Pioglitazone May Increase Bladder Cancer Risk

Patients taking pioglitazone for type 2 diabetes may be at increased risk of bladder cancer, according to a study in the British Medical Journal.

The analysis included data on nearly 116,000 British primary care patients who started oral hypoglycemic drug treatment for type 2 diabetes from 1988 through 2009. During mean follow-up of 4.6 years, there were 470 diagnosed cases of bladder cancer: incidence rate 89.4 per 100,000 person-years. In a case-control study, 376 patients with bladder cancer diagnosed more than one year after starting treatment were matched to up to 20 controls.

Any pioglitazone exposure was associated with an increased risk of bladder cancer: rate ratio 1.83. Risk increased with both duration of treatment and total exposure to pioglitazone: rate ratio 1.99 for more than 24 months of treatment and 2.54 for a cumulative dosage greater than 28,000 mg. Patients taking rosiglitazone showed no increase in bladder cancer risk.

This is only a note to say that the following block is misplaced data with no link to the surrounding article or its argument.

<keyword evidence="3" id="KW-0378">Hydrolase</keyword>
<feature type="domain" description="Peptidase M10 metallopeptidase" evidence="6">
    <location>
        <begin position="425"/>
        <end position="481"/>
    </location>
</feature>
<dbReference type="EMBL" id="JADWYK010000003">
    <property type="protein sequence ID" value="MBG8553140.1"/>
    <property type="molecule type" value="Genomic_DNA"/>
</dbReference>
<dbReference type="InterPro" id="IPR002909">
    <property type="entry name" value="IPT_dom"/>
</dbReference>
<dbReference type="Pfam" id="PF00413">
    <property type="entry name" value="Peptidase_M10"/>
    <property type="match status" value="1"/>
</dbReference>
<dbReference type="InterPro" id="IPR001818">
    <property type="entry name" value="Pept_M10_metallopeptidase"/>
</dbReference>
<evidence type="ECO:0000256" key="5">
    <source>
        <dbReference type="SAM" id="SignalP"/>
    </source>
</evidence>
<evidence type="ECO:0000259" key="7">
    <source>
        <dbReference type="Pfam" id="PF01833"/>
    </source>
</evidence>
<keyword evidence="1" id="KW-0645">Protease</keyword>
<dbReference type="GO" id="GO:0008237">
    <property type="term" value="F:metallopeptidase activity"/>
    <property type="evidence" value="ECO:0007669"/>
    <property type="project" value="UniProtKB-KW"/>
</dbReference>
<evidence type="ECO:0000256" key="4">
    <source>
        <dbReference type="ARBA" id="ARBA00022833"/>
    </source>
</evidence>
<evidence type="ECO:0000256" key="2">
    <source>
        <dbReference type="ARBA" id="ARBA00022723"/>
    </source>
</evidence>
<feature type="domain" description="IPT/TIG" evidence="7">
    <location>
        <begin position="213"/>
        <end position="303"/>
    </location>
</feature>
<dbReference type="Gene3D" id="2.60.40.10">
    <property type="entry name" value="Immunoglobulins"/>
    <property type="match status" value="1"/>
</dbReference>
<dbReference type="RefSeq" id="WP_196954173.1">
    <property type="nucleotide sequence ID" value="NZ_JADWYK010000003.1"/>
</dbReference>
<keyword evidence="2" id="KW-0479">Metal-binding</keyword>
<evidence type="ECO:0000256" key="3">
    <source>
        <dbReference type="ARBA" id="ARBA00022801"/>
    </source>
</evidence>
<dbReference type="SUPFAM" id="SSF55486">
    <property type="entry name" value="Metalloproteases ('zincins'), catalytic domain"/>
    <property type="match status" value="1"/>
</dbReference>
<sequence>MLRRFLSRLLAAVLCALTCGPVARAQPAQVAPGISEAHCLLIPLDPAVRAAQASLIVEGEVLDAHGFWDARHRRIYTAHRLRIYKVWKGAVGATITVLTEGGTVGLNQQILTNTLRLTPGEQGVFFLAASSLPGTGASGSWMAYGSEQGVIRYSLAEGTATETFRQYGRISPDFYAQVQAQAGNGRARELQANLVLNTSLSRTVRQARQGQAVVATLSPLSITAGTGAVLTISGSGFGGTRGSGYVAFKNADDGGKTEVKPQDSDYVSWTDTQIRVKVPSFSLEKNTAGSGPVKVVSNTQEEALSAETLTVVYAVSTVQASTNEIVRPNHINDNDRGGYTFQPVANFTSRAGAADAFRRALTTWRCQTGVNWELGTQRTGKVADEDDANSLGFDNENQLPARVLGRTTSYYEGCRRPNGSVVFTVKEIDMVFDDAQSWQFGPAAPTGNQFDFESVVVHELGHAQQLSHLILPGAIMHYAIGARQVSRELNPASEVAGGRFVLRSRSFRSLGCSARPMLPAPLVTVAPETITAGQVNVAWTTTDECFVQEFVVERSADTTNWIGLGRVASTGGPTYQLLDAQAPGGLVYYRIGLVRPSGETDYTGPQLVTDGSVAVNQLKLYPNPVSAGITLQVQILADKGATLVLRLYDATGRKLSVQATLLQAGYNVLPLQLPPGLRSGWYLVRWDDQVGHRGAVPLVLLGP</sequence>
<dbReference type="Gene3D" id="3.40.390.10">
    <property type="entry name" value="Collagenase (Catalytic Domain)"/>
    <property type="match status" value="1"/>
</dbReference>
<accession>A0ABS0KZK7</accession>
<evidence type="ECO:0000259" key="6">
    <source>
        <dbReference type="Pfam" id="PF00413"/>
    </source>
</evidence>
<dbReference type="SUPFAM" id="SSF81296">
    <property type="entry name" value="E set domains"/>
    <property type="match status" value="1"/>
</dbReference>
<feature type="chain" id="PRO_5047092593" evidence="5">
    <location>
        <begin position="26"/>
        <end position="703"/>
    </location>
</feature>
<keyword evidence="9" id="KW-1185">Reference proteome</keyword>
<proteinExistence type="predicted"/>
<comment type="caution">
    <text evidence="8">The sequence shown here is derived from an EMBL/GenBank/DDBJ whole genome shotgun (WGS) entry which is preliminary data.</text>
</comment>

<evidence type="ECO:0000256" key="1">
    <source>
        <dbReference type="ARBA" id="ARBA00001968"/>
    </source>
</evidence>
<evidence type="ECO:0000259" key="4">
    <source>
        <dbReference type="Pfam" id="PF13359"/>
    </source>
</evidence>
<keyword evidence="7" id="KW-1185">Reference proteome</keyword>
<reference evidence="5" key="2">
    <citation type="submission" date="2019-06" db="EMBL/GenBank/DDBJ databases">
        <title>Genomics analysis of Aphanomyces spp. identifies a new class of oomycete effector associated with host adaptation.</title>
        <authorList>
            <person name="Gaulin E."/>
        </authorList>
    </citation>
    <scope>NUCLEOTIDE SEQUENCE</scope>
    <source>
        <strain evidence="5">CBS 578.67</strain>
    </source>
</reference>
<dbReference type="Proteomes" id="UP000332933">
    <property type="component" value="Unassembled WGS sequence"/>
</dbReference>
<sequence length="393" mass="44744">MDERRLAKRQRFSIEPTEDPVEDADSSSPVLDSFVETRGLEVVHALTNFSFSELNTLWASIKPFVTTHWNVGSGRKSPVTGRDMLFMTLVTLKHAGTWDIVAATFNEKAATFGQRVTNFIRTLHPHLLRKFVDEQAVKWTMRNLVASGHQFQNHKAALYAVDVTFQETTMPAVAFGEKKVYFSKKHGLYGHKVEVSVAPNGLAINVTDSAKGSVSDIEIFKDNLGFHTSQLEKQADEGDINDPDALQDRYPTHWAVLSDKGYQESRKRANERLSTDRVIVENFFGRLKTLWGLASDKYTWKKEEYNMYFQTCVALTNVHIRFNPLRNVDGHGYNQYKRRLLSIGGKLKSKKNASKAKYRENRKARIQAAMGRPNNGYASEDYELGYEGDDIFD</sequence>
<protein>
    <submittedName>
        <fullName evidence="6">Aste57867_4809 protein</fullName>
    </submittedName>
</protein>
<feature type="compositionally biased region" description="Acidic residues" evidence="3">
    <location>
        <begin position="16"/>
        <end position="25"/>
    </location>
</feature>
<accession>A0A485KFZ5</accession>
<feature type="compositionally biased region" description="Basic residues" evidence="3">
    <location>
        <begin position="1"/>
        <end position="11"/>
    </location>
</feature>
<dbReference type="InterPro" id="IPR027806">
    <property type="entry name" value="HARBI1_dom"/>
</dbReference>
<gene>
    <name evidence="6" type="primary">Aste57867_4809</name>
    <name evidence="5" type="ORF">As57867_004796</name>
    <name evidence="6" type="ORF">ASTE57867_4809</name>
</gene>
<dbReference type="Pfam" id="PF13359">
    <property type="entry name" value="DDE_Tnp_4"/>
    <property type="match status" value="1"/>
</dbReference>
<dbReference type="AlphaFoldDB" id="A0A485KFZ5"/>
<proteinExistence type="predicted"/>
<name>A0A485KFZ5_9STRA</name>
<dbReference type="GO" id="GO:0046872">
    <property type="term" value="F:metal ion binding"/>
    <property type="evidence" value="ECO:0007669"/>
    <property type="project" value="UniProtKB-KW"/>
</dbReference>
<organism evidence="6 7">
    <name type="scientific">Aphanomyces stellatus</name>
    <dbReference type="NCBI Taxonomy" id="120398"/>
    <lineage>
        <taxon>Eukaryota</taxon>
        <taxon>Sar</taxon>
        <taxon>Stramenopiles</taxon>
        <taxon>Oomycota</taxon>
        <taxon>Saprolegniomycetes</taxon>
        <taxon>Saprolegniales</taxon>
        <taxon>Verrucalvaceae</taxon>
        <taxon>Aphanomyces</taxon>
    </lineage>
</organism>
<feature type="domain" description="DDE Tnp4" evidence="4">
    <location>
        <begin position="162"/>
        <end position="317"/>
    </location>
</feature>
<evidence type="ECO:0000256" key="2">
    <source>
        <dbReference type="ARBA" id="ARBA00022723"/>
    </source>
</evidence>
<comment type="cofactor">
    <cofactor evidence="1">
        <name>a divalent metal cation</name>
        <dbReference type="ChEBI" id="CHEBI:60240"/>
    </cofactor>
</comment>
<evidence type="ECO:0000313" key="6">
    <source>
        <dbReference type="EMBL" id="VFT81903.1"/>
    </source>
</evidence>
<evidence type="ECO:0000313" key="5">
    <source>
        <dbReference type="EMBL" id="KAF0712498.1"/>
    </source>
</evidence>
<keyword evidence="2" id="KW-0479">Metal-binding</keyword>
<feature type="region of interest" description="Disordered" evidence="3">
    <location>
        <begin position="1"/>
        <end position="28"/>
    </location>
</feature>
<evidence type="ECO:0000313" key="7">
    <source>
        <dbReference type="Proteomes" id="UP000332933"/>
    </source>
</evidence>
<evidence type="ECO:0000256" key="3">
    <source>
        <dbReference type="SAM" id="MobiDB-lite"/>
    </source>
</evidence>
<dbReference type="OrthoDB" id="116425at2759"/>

The study supports previous, limited data suggesting an increased incidence of bladder cancer among patients taking pioglitazone. The association appears specific to pioglitazone and appears to increase along with treatment duration and total drug exposure over time. The researchers emphasize that, although the relative risk of bladder cancer is about twice as high in patients taking pioglitazone, the absolute excess risk is low: adjusted rate difference 74 per 100,000 person years [Azoulay L, et al. The use of pioglitazone and the risk of bladder cancer in people with type 2 diabetes: nested case-control study. BMJ 2012; 344: e3645].